Jordan Livelihoods Project


Growing economic opportunities for Jordanian and Syrian refugee entrepreneurs







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Outside of the public sector, micro and small enterprises, including home-based businesses, are a primary driver of income and growth in Jordan’s economy. With funding from UNHCR through the Jordan Livelihoods Project (JLP), we worked with vulnerable Jordanians and Syrian refugees in governorates across the country (Amman, Mafraq, Maan, Zarqa, Tafilah, Karak, and Irbid) to strengthen economic opportunities for home-based businesses.

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Initially created as a pilot project in 2019, JLP now supports the socioeconomic and financial inclusion of Jordanian business owners living in refugee-hosting urban areas and fosters livelihood opportunities for Syrian refugees in host communities and at Za’atari Refugee Camp. Our teams work with existing home-based businesses specializing in tailoring, handicrafts, food processing, and more, integrating local market research with demand-driven business expansion.

In collaboration with local and community-based organizations, our teams are:

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Building Entrepreneurs’ Skills

Home-based business owners participate in cross-cutting training sessions on management, marketing, finance, and other business skills. These trainings also create connections between local entrepreneurs, establishing a network of continued support.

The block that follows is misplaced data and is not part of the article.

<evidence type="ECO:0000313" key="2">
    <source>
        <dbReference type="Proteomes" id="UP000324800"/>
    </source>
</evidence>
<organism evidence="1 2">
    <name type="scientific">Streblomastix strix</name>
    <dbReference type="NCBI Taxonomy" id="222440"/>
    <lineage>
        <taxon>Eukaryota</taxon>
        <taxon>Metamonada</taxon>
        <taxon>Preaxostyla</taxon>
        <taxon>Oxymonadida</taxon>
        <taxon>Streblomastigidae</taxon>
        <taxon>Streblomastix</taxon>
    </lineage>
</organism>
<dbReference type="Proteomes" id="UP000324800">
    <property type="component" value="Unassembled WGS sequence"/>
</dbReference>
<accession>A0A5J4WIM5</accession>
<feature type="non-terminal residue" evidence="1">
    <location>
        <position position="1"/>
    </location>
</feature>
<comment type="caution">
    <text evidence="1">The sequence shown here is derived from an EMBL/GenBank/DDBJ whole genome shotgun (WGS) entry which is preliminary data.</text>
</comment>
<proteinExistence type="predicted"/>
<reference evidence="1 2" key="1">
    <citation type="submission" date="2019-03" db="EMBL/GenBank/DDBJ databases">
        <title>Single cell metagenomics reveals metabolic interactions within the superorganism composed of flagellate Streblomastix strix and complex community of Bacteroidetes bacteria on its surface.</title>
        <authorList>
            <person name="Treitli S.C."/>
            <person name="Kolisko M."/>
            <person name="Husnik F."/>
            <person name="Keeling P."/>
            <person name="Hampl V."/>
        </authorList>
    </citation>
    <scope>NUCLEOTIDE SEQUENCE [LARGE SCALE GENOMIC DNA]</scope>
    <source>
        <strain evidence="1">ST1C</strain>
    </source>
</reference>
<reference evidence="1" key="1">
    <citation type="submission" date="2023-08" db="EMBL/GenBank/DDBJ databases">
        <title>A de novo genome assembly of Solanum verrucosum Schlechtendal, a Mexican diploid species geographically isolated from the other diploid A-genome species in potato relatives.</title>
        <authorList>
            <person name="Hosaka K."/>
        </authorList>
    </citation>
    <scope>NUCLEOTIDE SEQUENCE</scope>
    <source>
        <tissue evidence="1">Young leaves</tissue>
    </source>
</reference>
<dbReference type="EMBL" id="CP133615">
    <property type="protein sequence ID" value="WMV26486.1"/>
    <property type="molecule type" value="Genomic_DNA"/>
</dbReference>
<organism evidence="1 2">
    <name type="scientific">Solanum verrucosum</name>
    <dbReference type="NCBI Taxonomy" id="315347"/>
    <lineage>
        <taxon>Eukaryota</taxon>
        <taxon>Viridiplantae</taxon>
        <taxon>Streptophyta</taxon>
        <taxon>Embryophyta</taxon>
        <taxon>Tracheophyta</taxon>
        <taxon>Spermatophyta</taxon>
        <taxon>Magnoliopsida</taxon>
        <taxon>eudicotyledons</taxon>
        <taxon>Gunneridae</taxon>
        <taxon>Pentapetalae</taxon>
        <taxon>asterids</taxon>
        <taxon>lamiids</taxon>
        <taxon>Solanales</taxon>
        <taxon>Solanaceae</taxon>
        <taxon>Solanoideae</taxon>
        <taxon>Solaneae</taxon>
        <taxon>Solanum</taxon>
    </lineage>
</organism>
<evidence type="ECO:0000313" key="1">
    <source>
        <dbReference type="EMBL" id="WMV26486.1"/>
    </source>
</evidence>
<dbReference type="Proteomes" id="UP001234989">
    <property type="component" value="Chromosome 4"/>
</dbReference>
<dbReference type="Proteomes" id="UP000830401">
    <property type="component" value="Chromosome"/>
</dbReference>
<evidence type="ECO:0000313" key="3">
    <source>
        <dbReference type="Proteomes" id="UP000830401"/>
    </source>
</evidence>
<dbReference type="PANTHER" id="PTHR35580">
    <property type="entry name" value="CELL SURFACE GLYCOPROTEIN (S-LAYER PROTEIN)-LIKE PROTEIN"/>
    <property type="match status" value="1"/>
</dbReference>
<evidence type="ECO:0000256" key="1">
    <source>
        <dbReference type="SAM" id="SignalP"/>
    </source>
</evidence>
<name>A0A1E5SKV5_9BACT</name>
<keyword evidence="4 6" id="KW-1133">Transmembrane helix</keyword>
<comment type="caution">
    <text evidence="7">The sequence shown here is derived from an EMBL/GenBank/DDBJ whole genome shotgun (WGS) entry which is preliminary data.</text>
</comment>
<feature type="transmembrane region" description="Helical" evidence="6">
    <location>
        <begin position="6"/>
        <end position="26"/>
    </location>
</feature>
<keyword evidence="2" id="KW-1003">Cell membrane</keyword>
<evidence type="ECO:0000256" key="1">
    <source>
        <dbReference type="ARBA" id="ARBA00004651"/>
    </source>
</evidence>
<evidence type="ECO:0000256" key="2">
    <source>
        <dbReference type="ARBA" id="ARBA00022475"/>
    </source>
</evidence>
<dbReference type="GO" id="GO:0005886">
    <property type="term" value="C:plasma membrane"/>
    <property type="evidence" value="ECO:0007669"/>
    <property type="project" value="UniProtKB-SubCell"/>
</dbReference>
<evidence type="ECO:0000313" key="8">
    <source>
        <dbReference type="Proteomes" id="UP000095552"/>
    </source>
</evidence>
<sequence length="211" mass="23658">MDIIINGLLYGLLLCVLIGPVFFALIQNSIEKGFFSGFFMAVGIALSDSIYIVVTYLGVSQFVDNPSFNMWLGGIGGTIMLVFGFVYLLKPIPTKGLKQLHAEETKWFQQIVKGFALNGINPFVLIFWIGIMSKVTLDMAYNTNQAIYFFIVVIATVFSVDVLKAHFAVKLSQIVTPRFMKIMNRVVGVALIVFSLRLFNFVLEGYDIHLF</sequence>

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Formalizing Businesses

We help business owners register with the Government of Jordan. Government licensing and registration provide legal protections that businesses in the informal sector do not have—an important step to opening new opportunities.

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Connecting to New Markets

Registration and a strengthened business approach prepare interested home-based entrepreneurs to expand and reach new customers.

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To date, we helped more than 275 home-based entrepreneurs—70% of whom are women—receive government registration, and connected more than 120 to digital platforms to enable online sales. Ninety percent of business owners reported an increase in household income following support and more than 50 businesses have expanded to hire additional staff from outside the household.